Matthew Bell celebrates a poetic, gripping and harrowing political thriller that is, sadly, just as relevant today.
Little, it seems, has changed in the 36 years since Edge of Darkness was first shown. Conspiracy and cover-up, environmental devastation and the threat of nuclear destruction were stitched into the fabric of the 1980s and are no less relevant now.
If this were all that Edge of Darkness had offered, however, it wouldn’t be so fondly remembered or, indeed, recognised by many critics as British TV drama’s finest moment.
Television has excelled at the political thriller, from Alan Plater’s A Very British Coup to Paul Abbott’s State of Play to, most recently, Jed Mercurio’s Bodyguard. But Edge of Darkness transcends the genre. The six-part series is hugely ambitious, by turns grandiose and intensely personal. It says more about love and heart-rending loss than almost anything I have seen.
It starts with a horrifying murder when Emma (Joanne Whalley), the daughter of policeman Ronnie Craven (Bob Peck), is gunned down in front of him. Was Craven the real target of the killer, perhaps a criminal with a grudge? Or was Emma’s involvement in an anti-nuclear group called Gaia the motive?
Peck, a virtual newcomer to TV but a Royal Shakespeare Company regular, gives a towering performance as a man consumed by grief. He is haunted by Emma’s death, constantly hearing and seeing her as he tries to find the killer. Craven’s quest takes him into a world of double-dealing, peopled by cynical MI5 and CIA spooks. This is the 1980s of Margaret Thatcher and Ronald Reagan, the escalation of the Cold War and much sabre rattling, but with nuclear missiles as politicians’ weapons of choice.
Conspiracy dramas are normally naturalistic in style and Edge of Darkness can be, usually when the plot needs to move forwards or when one of the real-life people and places that pepper the drama appear on screen.
But what makes the series magnificent is its strangeness, whether it’s Emma’s ghost or the ecological mysticism that pervades the series. Students of environmental theory will immediately relate the name of Emma’s group of activists to the Gaia hypothesis of scientist James Lovelock, which sees the Earth as a self-regulating organism. Lovelock is still writing about the environment at the age of 102.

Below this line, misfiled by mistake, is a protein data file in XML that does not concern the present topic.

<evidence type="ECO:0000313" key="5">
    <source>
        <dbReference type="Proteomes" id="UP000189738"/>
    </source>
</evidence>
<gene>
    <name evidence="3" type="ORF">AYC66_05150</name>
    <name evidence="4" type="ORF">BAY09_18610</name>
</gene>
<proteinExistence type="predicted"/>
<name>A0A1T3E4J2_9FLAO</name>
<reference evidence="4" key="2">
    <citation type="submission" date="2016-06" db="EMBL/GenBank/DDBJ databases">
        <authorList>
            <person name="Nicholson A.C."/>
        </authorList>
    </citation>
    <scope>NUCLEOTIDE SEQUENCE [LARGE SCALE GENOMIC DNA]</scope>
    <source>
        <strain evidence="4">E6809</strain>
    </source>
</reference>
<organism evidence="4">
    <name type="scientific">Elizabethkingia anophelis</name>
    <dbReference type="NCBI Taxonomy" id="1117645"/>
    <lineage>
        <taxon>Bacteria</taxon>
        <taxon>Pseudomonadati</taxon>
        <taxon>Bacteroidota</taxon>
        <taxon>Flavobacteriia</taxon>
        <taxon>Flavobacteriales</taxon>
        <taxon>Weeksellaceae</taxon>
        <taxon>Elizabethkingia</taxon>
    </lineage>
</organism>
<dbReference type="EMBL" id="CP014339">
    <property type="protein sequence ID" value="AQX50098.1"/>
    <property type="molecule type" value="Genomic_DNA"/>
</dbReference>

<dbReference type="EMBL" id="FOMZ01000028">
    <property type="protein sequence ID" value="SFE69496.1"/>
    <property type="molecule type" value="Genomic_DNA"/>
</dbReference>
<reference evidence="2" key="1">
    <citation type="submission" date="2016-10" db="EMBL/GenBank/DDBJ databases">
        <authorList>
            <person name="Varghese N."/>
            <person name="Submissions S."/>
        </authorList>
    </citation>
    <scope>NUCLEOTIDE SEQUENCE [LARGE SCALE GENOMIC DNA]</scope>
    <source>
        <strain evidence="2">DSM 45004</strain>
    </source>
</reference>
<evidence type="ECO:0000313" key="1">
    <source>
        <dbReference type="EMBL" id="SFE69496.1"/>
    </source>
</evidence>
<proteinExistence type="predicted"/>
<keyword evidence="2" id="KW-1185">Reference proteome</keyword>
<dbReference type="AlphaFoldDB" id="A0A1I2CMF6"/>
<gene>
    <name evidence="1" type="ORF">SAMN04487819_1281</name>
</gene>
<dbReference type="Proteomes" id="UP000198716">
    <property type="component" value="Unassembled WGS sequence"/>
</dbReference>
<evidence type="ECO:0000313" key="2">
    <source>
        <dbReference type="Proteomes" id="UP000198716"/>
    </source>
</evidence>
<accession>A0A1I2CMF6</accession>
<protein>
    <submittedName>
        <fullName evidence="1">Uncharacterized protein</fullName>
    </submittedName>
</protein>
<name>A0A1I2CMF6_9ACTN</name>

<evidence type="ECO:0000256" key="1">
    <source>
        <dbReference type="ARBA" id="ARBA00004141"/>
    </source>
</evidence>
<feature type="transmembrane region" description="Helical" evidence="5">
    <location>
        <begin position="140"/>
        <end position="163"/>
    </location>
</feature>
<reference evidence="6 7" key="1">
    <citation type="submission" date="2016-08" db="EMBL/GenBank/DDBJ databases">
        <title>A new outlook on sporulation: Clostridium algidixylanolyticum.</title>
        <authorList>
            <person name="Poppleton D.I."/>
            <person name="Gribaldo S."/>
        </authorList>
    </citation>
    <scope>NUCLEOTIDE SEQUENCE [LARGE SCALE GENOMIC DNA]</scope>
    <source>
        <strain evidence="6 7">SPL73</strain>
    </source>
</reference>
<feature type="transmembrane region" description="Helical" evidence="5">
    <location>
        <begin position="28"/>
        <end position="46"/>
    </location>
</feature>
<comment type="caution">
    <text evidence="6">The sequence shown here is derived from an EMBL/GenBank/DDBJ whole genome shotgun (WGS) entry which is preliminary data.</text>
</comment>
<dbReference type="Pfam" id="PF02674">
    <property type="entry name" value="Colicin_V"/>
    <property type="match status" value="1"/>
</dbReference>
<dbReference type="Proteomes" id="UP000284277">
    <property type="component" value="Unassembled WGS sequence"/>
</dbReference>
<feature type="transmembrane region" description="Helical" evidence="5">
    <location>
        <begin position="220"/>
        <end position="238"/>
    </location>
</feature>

Edge of Darkness premiered on BBC Two in November 1985 to immediate critical acclaim and strong audiences, winning a repeat showing on BBC One within days of the final episode airing, and doubling its audience.
When the TV awards were divvied up the following year, the series took more than its share. Its six Baftas included Drama Series, Actor (Peck) and Music for the atmospheric score of Eric Clapton and Michael Kamen.
Its huge success shouldn’t have come as any surprise, given the talent involved in the series. Writer Troy Kennedy Martin co-created TV’s first modern cop series, Z Cars, and wrote The Italian Job, that most iconic of British movies.
Michael Wearing had already produced Boys from the Blackstuff and went on to executive produce Our Friends in the North, giving him a hat-trick of involvement in, arguably, British television’s three greatest dramas.
Director Martin Campbell shot Edge of Darkness like a feature film and then went on to direct movies, including Daniel Craig’s 2006 Bond debut in Casino Royale, one of the franchise’s best.
Twenty-five years later, Wearing and Campbell moved the story to the US and remade Edge of Darkness as a movie, with Mel Gibson in the Peck role and Ray Winstone’s British spook replacing Joe Don Baker’s CIA agent. “A moderate feature film,” reckoned Peter Bradshaw in his Guardian review.
Viewers are advised to stick with the original – British TV has never made a better, or stranger, political thriller.
Edge of Darkness is available to stream on Virgin TV Go or as a download on Amazon Video and Sky Store.